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Re: [css3-images] linear-gradient keywords and angles are opposite

From: Alan Gresley <alan@css-class.com>
Date: Wed, 08 Jun 2011 18:47:14 +1000
Message-ID: <4DEF3712.6040404@css-class.com>
To: "Tab Atkins Jr." <jackalmage@gmail.com>
CC: Brad Kemper <brad.kemper@gmail.com>, Brian Manthos <brianman@microsoft.com>, "www-style@w3.org" <www-style@w3.org>
On 8/06/2011 5:35 PM, Tab Atkins Jr. wrote:
> On Wed, Jun 8, 2011 at 4:27 AM, Brad Kemper<brad.kemper@gmail.com>  wrote:
>> On Jun 7, 2011, at 11:34 AM, Brian Manthos<brianman@microsoft.com>  wrote:
>>> Paraphrasing [1]:
>>> When specified via angle, the angle can be understood as both the direction
>>> ("toward the<angle>") and the ending point ("ends at<angle>").
>>>
>>> Paraphrasing [2] and [3]:
>>> When specified via keyword, the keyword can be understood as both opposite
>>> direction ("away from the<keyword(s)>") and the starting point ("starts at
>>>   <keyword>").
>>>
>>> Is it intentional that these two ways of specifying gradient-line are
>>> opposite?
>>
>> I don't think they are. In [1], the angle determines the starting AND ending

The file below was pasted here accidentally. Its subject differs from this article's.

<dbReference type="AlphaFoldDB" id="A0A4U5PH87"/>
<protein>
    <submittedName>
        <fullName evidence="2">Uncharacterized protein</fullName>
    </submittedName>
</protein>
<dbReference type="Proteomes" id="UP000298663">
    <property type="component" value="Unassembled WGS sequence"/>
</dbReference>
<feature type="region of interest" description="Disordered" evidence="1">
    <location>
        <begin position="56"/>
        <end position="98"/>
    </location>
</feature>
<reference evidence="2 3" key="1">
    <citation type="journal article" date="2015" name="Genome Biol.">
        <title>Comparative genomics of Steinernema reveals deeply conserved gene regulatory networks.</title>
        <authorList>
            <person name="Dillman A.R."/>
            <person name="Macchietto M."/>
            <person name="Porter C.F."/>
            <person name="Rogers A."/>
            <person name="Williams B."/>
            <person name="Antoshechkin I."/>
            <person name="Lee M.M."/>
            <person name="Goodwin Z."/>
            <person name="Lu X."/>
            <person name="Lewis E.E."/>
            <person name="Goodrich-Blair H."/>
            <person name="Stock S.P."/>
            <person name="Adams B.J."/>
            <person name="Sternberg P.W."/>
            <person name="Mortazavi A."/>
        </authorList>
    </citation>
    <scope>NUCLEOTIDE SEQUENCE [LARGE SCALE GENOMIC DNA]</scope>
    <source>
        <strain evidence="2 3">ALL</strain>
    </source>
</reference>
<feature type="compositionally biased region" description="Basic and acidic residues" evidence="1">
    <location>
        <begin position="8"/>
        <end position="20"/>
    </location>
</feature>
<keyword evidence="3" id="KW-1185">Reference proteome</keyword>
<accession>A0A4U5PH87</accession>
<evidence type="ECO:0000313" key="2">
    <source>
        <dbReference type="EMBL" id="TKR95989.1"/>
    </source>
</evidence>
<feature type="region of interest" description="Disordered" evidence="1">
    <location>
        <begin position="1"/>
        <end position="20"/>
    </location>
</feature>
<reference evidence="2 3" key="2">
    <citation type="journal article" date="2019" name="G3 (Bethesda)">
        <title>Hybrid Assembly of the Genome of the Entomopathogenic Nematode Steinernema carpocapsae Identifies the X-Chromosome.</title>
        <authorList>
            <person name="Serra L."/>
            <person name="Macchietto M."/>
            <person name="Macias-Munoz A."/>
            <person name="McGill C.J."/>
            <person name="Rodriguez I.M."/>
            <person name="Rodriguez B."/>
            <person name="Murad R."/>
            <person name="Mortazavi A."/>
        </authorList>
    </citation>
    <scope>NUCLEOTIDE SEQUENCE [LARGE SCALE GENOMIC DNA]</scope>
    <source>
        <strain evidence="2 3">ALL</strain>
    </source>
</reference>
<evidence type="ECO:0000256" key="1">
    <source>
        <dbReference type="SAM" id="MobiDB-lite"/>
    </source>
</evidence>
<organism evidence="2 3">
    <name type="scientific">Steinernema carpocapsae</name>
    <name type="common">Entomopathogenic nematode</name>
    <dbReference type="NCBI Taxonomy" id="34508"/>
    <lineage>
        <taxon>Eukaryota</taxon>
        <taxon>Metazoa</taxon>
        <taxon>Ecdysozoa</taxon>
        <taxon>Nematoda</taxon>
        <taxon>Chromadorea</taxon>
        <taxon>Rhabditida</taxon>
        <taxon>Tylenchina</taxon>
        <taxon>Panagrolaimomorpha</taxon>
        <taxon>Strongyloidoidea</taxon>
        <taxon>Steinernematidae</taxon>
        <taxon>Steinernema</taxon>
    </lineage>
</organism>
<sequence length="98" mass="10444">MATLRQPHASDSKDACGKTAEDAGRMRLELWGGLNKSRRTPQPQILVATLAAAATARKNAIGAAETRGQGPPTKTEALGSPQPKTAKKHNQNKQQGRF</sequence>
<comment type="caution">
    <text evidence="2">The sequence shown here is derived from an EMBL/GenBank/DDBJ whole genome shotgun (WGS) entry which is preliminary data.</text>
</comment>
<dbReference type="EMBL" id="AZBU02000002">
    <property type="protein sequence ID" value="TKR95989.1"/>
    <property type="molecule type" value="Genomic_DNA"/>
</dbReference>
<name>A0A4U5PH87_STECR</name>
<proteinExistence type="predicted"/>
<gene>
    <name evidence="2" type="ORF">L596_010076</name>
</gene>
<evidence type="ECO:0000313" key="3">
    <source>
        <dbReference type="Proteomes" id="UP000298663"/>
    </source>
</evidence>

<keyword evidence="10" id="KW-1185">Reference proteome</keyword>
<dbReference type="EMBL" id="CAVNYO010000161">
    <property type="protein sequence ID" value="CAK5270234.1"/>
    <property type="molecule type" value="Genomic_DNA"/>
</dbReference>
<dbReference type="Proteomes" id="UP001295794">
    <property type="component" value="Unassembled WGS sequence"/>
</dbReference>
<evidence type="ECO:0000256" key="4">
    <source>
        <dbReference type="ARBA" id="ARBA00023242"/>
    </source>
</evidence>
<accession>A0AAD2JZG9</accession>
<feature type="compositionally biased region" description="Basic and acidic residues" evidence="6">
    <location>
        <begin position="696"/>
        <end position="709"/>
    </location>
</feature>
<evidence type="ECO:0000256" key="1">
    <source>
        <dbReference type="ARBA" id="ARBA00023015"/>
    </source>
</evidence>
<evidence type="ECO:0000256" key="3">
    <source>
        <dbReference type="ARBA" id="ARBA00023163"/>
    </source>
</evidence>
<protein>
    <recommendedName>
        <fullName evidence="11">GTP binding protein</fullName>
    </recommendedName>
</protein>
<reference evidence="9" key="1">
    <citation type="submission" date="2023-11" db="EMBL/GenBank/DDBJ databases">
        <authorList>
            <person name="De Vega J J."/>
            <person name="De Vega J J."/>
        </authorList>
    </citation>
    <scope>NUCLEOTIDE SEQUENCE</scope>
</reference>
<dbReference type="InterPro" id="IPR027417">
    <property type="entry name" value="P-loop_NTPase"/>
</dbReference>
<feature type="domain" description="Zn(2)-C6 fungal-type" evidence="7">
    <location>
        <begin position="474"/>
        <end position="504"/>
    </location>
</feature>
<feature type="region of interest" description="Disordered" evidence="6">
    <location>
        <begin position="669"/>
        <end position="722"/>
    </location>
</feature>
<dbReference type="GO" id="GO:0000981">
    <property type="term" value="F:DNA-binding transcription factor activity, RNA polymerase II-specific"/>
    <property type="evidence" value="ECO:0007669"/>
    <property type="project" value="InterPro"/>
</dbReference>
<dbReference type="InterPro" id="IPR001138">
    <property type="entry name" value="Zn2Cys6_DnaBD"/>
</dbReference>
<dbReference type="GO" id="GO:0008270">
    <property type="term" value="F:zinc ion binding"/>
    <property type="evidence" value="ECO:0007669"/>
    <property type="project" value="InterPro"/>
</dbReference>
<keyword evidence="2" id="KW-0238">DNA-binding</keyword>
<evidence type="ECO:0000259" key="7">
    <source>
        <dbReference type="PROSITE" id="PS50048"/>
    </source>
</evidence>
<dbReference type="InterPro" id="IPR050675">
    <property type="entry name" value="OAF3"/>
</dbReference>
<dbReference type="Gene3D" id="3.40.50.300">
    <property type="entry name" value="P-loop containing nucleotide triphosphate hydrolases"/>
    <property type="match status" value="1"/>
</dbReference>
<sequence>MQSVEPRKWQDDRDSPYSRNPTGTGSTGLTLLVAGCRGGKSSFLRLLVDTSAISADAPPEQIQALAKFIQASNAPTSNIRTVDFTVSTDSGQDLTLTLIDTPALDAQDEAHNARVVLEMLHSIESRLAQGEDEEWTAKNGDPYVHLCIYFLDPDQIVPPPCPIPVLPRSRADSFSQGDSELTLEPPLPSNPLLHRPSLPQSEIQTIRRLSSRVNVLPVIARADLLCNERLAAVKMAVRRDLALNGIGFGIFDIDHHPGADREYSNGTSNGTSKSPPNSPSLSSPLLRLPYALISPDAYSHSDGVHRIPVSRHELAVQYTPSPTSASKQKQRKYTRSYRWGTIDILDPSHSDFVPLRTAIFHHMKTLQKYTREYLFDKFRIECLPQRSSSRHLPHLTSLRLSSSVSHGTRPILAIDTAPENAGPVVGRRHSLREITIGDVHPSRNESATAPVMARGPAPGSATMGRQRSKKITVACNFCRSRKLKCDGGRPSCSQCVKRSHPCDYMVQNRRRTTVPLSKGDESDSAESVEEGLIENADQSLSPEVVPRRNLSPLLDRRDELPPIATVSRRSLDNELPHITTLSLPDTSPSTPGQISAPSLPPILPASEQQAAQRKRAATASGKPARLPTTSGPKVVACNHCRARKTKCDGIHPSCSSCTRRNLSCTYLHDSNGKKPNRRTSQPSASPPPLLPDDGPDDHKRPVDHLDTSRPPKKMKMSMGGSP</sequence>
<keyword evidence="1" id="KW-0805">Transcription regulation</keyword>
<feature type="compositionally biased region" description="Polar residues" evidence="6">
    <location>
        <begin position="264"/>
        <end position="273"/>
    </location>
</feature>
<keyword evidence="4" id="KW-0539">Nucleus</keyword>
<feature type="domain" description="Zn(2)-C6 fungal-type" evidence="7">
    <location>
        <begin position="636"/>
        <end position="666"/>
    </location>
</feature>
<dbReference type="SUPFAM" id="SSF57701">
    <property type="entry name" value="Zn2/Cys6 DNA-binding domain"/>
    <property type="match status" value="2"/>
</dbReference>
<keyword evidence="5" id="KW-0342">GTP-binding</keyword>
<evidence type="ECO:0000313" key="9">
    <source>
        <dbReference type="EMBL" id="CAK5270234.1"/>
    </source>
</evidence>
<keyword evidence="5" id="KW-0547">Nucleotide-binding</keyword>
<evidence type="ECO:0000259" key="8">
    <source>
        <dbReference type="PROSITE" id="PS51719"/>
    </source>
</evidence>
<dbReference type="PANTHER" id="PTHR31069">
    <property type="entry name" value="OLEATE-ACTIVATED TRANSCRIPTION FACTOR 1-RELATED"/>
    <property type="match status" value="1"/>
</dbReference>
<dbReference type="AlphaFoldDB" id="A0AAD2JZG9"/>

>> points. In [2] and [3], the ending point (and thus the direction) is
>> determined by the starting point. I see no inconsistency.
>
> This was brought up during the ftf, and I think it's a valid point.
>
> In my head (and I expect in others'), when I think of what angle to
> use for a gradient I do so by imagining a compass rose, with 0deg at
> the top, 90deg to the right, etc.  I then set the gradient angle by
> choosing which angle I want the gradient to point toward.

Yes, indeed the Compass Rose which has been used for thousands of years 
by the people of the Mediterranean. Just imagine saying to a RTL author 
that 0 degrees is West on a compass since that works with geometry (Who 
invented decimals?). In the East, the natural inclination would be that 
0 degrees is on the East when relating to geometry. I would like to see 
the Yin and Yang of CSS for true balance. Up, north, zero or 12 o.clock, 
seems to have some universal meaning.

> Similarly, if I imagine keywords, I do so with 'top' at the top,
> 'right' at the right, etc.  Now, though, I have to reverse how I deal
> with my mental image - if I want the gradient to point up, I don't
> choose 'top', I choose 'bottom'.

Tab, can you please elaborate...., I just can't imagine that in my 
mental model.

> I'm not sure if this is an important enough disconnect to justify
> changing the keywords, but we brainstormed it a bit at the ftf.  I
> don't think we came up with any set of directional keywords that was
> sufficiently decent to work as replacements, though.  If anyone has
> any suggestions, please speak up!  The current front-runner is
> 'upward'/'rightward'/etc, which isn't very good.
>
> ~TJ

Before, after, start and end. Works regardless of base direction or 
block progression.


-- 
Alan Gresley
http://css-3d.org/
http://css-class.com/
Received on Wednesday, 8 June 2011 08:47:44 GMT

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